A thin white ribbon forms overhead and arches across the sky, then melts into a ghostly swirl and explodes into a rippling emerald curtain of light.
The evening’s Northern Lights show had begun.
Here, near the rooftop of the world, the sun is an elusive host from November through January. The aurora borealis is the ethereal substitute sent to dazzle in its absence.
…We chose Tromso, a city of roughly 65,000 people, because it is about 200 miles above the Arctic Circle and is considered one of the best places to view the lights in winter. Cloudy nights or moonlit skies, however, can hide the brilliant bands, so any trip has to factor that in.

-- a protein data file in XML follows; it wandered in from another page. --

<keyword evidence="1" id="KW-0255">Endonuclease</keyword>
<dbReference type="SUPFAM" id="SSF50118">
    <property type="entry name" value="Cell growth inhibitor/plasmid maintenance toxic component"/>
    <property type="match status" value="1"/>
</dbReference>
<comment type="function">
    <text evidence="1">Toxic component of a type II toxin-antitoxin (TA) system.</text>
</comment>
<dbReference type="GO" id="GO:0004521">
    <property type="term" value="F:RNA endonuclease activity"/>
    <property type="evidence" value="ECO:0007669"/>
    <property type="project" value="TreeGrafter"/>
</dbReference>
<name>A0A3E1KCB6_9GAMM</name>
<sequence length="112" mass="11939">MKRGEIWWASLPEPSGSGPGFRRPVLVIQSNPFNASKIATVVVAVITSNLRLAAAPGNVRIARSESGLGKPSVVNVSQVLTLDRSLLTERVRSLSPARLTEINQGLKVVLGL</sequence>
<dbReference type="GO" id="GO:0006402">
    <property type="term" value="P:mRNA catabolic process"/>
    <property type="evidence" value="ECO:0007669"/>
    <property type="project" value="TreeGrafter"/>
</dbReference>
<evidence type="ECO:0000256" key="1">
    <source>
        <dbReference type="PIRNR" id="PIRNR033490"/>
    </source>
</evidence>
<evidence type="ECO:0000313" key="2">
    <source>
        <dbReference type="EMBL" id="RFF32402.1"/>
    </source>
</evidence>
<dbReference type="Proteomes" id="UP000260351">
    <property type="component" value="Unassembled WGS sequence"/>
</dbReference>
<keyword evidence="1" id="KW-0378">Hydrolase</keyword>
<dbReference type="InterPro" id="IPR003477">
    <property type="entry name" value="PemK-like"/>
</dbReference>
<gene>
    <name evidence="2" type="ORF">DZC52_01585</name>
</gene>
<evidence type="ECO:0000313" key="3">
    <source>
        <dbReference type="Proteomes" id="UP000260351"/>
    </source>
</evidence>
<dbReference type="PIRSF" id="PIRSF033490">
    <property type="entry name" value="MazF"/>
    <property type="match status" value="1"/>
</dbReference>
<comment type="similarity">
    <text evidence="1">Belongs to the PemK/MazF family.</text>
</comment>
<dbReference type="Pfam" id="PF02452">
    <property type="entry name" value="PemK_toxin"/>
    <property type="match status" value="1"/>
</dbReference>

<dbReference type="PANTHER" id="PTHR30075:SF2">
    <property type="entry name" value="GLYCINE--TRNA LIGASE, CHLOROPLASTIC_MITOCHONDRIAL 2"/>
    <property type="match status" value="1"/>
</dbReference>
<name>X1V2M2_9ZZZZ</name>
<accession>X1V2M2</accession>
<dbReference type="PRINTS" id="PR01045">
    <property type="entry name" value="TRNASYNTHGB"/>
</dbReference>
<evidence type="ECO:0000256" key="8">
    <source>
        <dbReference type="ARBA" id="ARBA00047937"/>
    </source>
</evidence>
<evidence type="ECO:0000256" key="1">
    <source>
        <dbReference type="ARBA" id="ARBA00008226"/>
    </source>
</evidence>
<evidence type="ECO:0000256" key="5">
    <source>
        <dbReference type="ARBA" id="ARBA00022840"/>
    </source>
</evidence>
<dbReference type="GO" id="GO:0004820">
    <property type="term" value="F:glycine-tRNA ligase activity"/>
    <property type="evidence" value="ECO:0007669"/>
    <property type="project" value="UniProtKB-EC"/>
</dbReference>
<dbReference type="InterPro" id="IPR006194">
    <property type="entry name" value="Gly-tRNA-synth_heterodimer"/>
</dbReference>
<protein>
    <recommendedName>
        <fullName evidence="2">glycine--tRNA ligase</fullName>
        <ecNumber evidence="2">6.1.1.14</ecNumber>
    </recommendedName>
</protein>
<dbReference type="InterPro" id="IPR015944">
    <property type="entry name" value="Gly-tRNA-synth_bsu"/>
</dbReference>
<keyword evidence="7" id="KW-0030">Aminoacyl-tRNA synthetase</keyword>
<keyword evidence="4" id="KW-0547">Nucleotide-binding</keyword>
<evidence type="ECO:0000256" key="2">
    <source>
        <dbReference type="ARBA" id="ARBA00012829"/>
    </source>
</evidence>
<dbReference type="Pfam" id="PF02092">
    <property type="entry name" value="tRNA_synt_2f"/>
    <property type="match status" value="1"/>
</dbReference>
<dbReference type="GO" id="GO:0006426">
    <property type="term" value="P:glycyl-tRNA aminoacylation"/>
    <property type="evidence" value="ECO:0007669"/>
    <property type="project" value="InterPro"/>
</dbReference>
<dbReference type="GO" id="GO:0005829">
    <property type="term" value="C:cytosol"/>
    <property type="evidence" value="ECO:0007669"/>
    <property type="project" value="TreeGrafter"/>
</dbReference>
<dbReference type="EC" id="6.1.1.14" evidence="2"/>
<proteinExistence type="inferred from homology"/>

Tromso boasts both the world’s northernmost university and brewery, in addition to being the home of the Norwegian Polar Institute, which draws scientists and students from around the world. The end here of the Gulf Stream keeps the region relatively warm, with winter temperatures typically around 20 degrees. But beware the Arctic wind.
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